The struggles of ordinary Malawians for a place in the city

19 May 2009 - 3:38pm

Malawi's current government, which is led by president Binga wa Mutharika, who came into power in 2004, has been praised for increasing economic growth to 9% and improving food security through the introduction of a fertiliser subsidy. However, millions of Malawians continue to live in poverty, often surviving as street vendors in the country's informal economy. As a result of trade liberalisation introduced in the 1990s, many Malawians lost their job as factories producing textiles, garments, soaps, detergents and oils were closed down because they could not compete with foreign imports. Currently, only an estimated 12% of Malawi's labour force is employed in the formal sector.

Mutharika's government became well known for its tough stance against street vendors. In April 2006, the government imposed a deadline on traders to vacate the streets. In the name of 'restoring order', police launched a harsh campaign during which it fired tear gas to disperse vendors who were protesting against the 'clean-up' campaign launched by government. Since then street vendors have been forced to play a hide-and-seek game with local government officials for mere economic survival.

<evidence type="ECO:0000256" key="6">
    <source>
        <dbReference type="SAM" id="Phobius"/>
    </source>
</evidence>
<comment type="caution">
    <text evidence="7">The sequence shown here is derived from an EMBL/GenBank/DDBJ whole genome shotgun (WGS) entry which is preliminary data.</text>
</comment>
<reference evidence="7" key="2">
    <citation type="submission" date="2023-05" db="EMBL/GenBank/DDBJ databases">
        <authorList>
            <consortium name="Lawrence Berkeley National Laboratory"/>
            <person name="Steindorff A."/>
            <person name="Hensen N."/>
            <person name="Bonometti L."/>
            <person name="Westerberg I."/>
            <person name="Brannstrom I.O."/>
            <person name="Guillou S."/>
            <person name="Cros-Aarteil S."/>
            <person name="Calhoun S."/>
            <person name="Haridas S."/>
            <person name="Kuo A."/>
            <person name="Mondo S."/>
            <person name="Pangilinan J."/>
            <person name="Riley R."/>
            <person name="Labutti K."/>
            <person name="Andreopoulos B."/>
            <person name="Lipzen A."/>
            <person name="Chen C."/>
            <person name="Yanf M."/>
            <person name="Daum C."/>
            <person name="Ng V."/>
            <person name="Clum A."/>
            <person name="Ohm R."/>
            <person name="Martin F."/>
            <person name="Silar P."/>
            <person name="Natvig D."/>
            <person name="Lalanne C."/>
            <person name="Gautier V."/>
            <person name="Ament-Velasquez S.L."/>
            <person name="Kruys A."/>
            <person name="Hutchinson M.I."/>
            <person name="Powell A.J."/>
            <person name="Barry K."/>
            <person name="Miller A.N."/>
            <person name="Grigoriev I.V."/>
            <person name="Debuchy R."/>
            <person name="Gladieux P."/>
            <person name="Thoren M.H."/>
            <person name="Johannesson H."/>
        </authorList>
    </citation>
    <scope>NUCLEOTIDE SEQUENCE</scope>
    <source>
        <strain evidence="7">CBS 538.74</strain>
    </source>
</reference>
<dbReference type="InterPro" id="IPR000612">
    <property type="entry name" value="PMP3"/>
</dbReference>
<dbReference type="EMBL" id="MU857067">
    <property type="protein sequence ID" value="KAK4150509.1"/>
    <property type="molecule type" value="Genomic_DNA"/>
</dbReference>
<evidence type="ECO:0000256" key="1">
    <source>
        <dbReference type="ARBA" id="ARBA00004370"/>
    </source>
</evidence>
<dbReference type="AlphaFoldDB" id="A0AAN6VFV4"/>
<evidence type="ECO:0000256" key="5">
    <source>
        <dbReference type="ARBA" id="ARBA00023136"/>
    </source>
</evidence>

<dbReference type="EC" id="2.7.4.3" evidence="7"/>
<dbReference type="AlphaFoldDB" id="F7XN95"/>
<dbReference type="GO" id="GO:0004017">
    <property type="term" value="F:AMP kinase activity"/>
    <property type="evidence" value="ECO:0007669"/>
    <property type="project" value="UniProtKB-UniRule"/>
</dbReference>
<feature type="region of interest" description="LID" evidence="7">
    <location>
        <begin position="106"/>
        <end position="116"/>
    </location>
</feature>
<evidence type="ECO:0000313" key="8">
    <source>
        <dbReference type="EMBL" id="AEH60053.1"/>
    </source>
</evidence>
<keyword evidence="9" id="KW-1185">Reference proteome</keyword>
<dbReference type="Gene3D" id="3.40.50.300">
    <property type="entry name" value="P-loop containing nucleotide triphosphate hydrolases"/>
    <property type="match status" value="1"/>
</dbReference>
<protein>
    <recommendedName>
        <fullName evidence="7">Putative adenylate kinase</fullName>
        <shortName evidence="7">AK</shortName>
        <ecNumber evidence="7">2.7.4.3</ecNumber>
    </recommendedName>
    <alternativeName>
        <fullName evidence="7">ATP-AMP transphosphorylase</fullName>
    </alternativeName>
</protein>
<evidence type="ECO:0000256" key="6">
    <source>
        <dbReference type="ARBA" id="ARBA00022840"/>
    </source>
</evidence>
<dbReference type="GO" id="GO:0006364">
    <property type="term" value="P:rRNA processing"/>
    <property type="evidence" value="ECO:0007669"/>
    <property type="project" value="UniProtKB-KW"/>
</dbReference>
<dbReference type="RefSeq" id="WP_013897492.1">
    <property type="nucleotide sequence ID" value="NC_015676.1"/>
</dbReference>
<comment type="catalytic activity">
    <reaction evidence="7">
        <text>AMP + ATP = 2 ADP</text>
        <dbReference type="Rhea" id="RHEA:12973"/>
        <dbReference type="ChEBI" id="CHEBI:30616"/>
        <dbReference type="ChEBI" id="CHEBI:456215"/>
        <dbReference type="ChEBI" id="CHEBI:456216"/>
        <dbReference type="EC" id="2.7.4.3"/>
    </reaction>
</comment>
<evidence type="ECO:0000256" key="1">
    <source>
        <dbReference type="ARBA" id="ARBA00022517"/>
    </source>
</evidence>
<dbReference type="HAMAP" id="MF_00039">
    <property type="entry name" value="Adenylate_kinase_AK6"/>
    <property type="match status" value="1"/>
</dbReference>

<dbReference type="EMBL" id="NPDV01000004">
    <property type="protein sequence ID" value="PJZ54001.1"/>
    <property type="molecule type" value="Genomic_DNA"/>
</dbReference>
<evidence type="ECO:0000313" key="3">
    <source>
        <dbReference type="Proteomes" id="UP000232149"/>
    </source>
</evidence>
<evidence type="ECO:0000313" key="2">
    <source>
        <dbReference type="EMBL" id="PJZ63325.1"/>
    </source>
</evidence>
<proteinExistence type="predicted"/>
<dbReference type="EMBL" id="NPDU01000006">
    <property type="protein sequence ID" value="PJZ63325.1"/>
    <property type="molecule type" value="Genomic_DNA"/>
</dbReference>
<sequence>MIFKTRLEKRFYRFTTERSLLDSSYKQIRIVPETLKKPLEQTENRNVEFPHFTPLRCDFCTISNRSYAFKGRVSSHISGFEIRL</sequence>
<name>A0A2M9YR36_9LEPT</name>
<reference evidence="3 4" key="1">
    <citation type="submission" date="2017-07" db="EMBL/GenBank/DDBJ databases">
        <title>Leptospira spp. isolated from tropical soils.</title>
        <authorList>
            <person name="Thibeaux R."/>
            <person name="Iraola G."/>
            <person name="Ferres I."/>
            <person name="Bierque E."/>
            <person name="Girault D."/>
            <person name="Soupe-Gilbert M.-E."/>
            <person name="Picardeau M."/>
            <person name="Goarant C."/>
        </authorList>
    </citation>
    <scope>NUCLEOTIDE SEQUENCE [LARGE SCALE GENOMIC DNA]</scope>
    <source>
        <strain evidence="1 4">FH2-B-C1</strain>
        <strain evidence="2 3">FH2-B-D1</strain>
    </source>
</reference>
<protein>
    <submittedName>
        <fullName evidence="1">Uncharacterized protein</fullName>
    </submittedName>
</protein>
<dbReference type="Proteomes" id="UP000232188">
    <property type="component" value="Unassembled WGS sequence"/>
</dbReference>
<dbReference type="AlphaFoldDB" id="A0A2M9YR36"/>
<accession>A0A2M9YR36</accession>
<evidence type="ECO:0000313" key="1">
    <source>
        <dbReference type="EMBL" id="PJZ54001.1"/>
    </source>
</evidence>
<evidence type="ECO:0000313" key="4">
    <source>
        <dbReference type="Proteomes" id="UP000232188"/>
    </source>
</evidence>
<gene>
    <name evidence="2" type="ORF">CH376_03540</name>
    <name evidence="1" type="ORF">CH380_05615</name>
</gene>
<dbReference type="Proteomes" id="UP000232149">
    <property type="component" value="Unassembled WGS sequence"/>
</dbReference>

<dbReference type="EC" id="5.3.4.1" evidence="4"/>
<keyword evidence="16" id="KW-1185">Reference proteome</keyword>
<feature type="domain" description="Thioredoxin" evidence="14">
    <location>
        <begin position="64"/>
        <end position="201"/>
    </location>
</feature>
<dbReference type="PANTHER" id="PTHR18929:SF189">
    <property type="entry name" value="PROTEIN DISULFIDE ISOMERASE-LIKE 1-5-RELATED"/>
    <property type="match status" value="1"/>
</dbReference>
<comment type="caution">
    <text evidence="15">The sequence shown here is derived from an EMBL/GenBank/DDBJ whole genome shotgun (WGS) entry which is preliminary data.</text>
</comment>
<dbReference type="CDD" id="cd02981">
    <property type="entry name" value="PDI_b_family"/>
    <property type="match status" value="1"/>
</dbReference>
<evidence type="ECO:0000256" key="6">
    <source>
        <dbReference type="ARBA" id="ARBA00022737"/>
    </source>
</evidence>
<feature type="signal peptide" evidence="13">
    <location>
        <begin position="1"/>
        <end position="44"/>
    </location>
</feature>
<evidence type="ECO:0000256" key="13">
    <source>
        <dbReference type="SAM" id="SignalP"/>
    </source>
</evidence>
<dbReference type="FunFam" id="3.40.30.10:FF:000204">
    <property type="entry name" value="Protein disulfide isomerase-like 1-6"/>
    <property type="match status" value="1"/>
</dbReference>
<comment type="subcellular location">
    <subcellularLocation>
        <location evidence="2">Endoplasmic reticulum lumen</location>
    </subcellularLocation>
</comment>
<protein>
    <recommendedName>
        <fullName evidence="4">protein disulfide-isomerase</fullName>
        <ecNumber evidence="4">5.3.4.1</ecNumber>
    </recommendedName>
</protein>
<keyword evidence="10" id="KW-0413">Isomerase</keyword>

While Mutharika considers the removal of vendors from Malawi's streets a major achievement, organisations such as the Malawi Union for the Informal Sector (MUFIS), a War on Want partner, have highlighted the ways in which these measures have destroyed people's livelihoods. MUFIS campaigns for an end to the stigmatisation of street vendors and argues vendors should be treated as workers contributing to the economy, not as tax-evading criminals. In recent years MUFIS has become an affiliate of the country's trade union movement, the Malawi Congress of Trade Unions (MCTU).

President Mutharika's main rival in today's elections, John Tembo, from the opposition Malawi Congress Party (MCP), has promised street vendors that they will be allowed back onto the streets if they offer him support. Opposition parties want to see vendors selling their wares or operating their businesses in streets and towns without any hindrance.

However, MUFIS has seen these tactics all before. During the election campaign, politicians have employed street vendors to organise meetings, raise party flags in their markets and advertise campaign materials at their places of work. Vendors and traders constitute a major part of Malawi's labour force and are therefore a major voting constituency for politicians. Street vendors have, however, lost hope, having heard these promises for years from politicians. MUFIS' members are still looking for a political party that will genuinely advocate for the interests of street vendors and informal workers instead of using them for political gain.


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